If I only had one more day…

Today is a bit of a personal post. Today, I am explaining my reasons for supporting the charities I do. As I have said in a previous post, I do support some local charities, but the two main charities I support are Cancer Research UK and Macmillan Cancer Care. Any research that can help towards the fight towards curing cancer, or any money that goes into paying the nurses who help and support cancer patients through their dying days is worth all the money in the world to me.

You see, I have had plenty of first hand experience with the dreaded C word, and I can assure you it is one of the most devastating illnesses anyone can ever go through.

My first experience with the illness was back when I was fourteen. This was the summer of 2004, and my Dad broke the news to me that my great uncle Roy was seriously ill. At the time, I didn’t know that he had cancer, as it was kept from me until a few years after his death. When my Dad told me this news, I hadn’t seen my uncle properly for around seven or eight years, except for family occasions once or twice a year. Although I didn’t know Roy had cancer, I can distinctly remember watching him go downhill and getting thinner and thinner as time went on. He wasn’t young by no stretch of the word, he was in his late seventies, but even so, to see someone dying slowly like that is a lot to take in at any age, let alone early teens!

This is a picture of my Uncle Roy in the sixties.

Anyway, I got extremely close to him again in his last few weeks, and although it was expected, it came as quite a devastating shock when I returned home from a sleepover at my cousins one Sunday afternoon to the news that he had died. To make it even worse, his funeral was arranged on the one day I had an important drama performance at school. I begged and pleaded my parents to let me off for the day, my class would have to do without me, yet they wouldn’t give in. To this day, that is probably one of my biggest regrets, not to get to say goodbye to him properly – and I don’t usually have regrets.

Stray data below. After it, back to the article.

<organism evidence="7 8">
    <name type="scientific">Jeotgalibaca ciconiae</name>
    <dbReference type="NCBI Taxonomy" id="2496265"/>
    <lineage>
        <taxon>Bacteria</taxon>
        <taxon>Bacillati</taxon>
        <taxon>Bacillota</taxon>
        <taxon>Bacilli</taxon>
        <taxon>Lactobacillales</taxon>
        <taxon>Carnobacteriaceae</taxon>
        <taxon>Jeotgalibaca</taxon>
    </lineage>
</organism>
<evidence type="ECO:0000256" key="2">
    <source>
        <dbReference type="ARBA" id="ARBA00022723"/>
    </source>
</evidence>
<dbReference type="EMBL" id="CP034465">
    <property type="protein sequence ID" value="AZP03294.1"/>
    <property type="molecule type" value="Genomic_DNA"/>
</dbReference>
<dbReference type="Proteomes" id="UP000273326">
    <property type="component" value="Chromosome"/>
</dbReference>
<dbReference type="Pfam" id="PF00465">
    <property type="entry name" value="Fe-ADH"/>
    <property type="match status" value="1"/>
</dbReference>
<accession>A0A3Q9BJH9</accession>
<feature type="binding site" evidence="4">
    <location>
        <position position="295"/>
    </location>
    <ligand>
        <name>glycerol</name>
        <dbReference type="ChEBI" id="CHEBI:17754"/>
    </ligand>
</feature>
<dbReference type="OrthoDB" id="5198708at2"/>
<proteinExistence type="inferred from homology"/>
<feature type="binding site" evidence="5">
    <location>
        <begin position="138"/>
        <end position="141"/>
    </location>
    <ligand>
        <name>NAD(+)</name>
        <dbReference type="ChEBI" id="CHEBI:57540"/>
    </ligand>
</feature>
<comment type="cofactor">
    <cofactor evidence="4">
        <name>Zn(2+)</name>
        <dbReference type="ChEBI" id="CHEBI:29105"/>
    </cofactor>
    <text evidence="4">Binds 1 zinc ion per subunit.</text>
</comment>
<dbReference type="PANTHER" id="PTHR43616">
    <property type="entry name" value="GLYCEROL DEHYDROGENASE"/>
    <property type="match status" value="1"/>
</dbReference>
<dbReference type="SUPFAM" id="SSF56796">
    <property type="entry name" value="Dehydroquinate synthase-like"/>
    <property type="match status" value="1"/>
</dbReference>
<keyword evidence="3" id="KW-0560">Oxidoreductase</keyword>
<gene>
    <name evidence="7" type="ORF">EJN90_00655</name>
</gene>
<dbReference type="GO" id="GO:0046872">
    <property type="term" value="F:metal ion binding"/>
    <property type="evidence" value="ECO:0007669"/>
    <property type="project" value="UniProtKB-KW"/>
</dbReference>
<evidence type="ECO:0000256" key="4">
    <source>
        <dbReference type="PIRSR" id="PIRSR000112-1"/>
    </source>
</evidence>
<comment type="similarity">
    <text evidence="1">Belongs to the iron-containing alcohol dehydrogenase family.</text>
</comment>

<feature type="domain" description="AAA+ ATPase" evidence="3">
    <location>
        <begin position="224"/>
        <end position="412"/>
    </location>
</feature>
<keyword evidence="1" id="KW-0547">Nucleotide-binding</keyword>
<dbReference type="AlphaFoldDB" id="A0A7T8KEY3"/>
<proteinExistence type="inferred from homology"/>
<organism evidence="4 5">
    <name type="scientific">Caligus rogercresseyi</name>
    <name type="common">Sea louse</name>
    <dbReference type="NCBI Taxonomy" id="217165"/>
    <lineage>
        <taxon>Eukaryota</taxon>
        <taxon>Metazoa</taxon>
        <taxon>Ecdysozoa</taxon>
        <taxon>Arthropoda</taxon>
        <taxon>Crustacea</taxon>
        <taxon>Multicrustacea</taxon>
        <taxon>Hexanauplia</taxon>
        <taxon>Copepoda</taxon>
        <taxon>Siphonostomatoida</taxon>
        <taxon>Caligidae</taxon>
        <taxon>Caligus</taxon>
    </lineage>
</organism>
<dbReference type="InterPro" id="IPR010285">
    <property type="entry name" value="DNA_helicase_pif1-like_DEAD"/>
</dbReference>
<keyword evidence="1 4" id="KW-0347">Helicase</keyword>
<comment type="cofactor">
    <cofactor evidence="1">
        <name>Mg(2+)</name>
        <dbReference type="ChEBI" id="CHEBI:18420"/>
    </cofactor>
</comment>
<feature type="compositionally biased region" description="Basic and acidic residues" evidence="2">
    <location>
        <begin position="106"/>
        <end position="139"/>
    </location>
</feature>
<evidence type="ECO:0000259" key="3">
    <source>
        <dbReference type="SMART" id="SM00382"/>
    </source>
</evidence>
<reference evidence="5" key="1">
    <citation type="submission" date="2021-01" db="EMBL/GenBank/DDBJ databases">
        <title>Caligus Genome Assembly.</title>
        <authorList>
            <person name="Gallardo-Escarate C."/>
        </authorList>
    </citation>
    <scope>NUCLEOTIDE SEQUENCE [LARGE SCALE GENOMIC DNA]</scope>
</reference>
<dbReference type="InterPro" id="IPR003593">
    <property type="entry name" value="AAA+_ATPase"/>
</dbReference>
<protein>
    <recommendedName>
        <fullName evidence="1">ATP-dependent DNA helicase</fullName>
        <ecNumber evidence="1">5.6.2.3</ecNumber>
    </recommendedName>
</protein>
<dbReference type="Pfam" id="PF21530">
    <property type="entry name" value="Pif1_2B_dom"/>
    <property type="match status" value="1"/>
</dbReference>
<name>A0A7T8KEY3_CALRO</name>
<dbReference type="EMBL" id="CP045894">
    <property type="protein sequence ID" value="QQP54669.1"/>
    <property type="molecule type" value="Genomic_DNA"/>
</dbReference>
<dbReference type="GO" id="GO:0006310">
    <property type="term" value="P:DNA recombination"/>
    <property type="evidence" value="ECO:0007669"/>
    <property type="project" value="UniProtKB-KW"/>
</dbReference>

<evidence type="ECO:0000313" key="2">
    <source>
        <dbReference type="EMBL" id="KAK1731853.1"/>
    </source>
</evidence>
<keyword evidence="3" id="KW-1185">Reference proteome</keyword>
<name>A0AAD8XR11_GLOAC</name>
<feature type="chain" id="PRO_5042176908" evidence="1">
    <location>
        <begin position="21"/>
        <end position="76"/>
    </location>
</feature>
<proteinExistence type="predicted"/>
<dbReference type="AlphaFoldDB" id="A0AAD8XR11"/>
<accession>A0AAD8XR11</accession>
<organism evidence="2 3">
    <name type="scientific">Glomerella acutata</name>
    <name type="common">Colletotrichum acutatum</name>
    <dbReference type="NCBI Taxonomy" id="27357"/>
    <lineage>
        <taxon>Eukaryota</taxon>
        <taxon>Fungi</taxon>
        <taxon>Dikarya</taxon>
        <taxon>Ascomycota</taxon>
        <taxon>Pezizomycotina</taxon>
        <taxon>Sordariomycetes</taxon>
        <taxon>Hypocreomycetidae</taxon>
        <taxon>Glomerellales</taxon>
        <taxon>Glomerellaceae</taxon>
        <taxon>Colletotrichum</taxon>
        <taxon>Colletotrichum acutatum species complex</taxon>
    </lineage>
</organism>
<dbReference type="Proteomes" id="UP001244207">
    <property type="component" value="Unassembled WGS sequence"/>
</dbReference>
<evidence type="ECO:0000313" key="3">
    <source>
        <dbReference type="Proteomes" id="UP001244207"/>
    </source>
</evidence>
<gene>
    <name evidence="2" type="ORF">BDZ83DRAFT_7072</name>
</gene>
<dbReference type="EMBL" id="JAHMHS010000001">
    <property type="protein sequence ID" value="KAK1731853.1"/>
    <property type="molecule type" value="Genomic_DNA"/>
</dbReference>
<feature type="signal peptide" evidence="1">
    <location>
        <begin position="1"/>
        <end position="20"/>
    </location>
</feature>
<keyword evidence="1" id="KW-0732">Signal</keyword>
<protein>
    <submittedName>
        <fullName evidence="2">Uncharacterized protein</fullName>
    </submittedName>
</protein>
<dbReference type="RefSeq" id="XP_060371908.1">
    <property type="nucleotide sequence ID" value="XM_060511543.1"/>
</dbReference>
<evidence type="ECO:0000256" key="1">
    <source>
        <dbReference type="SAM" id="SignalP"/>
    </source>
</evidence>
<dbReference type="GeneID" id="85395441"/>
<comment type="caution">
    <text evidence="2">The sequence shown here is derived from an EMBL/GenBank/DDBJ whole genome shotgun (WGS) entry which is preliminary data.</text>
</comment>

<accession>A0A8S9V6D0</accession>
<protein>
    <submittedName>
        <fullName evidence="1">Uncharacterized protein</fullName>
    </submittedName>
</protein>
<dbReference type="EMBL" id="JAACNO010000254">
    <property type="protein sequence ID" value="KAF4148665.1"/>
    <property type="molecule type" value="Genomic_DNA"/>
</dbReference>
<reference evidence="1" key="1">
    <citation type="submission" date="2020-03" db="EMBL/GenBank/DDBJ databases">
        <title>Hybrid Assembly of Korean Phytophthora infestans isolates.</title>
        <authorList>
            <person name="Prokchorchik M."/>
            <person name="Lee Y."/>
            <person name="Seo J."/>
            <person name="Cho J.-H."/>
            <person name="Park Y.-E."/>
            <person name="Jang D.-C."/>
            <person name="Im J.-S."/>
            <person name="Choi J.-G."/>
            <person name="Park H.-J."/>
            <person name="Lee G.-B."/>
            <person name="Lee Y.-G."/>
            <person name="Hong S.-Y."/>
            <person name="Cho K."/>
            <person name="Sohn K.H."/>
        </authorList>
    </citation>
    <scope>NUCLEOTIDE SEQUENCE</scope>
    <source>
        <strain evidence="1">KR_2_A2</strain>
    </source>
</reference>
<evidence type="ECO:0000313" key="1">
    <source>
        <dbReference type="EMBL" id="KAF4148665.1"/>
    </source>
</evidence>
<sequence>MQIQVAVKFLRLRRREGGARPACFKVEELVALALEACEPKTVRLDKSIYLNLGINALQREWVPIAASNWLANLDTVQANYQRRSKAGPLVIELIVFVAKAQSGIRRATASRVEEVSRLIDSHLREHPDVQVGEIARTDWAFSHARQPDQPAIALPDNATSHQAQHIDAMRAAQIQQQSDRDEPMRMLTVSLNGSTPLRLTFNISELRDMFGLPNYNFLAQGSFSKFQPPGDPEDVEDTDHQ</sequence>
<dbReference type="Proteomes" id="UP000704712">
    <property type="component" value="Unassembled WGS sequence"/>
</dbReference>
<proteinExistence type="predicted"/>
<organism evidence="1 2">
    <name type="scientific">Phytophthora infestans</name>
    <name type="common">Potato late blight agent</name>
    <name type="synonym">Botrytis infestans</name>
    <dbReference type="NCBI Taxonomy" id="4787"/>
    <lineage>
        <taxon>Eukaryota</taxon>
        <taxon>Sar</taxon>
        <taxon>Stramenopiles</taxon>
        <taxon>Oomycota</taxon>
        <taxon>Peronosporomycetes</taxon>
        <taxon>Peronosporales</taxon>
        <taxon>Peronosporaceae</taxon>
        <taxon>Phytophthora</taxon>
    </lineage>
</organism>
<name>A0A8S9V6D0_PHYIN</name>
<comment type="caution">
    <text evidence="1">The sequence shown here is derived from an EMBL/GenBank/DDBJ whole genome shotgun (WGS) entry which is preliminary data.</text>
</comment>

The picture above is of the woman who is the main reason I am so supportive of these charities. This is the only picture I can find of her on my computer, but this is my aunt, Heather. For the first few years of my life, my aunt Heather was always the life and soul of the family parties, always happy and smily, and its fair to say she was one of my favourite people in the whole wide world. As time went on, she started coming to fewer and fewer family parties, and she became more and more unwell. This started about ten years ago. About seven years ago, she got rushed into hospital seriously ill, and we were told to expect the worse. No one knew what was wrong with her, tests kept showing nothing, and yet she was obviously ill. She recovered amazingly, and was allowed home, but over the next few years, went downhill at a very rapid speed. Finally, about January 2009, the doctors found out what was wrong with her – she had cancer. Not only that, but she’d had it for over ten years, and it had been missed every single time she went into hospital. We were told that she had only a few weeks to live, and my family and I spent every moment we could round her house over the next few weeks. Every time we went home from her house, we expected the call to come, and it still didn’t. I must have said my goodbyes to her at least four or five times.

Eventually, it got to April -she’d amazingly held on for three months, and I’d just started seeing S. I confided in him that my Dad was going to see her on the Wednesday, and I wasn’t sure I wanted to go. He said to me that if I didn’t go, and something happened to her, I’d never forgive myself. He said that even that I’d said my goodbyes, so many times before, I should go and pay her a visit.
I went to her house with my Dad and my sister, and we were warned by one of the Macmillan nurses that she was extremely delirious and probably didn’t even know we were there because of the strength of her pain relief. The nurse left me, my dad, my sister and my cousin in the room with us, and I’ll never forget the moment when she opened her eyes and mumbled ‘Tony, where’s Tony?’. Tony’s my Dad and the oldest of his brothers and sisters. She then smiled at me. Just the fact that she wanted my Dad there was enough to make me smile – she was definitely holding on.

The next day, the 16th April, was my Nans birthday. Although my Nan had passed away 10 years previously, our family believed that Heather was trying to hold on for Nans birthday, as if she didn’t want to go until she’d let it go past. It came to the 17th April, and my Dad was to go and see my Aunt the next day. I was working my shift in the local pub, and my parents came down with their best friends, Mick and Val, for Val’s birthday lunch. After their meal was over, my Dad, Mick and Val all went home, whilst my Mum waited for me to finish my shift at 3pm. I’ll never forget what happened afterwards. Just before my shift was about to end, my Mum announced she was going to the toilet. 3pm came and went and I gathered my belongings and walked out into the customer side of the bar. My mum had left her bag by her seat, and I could hear ringing. Now, my Mum had said for the past couple of weeks to answer her phone for her if she wasn’t there, in case there was any news. Even as I reached into her bag, I knew what was coming. The screen flashed up with my Dad’s name, and as I answered, he shouted down the phone, asking for my Mum. I knew something was wrong, and I asked him what had happened. He then informed me that my aunt had died at 2.30pm that afternoon, and to get my Mum to ring him back.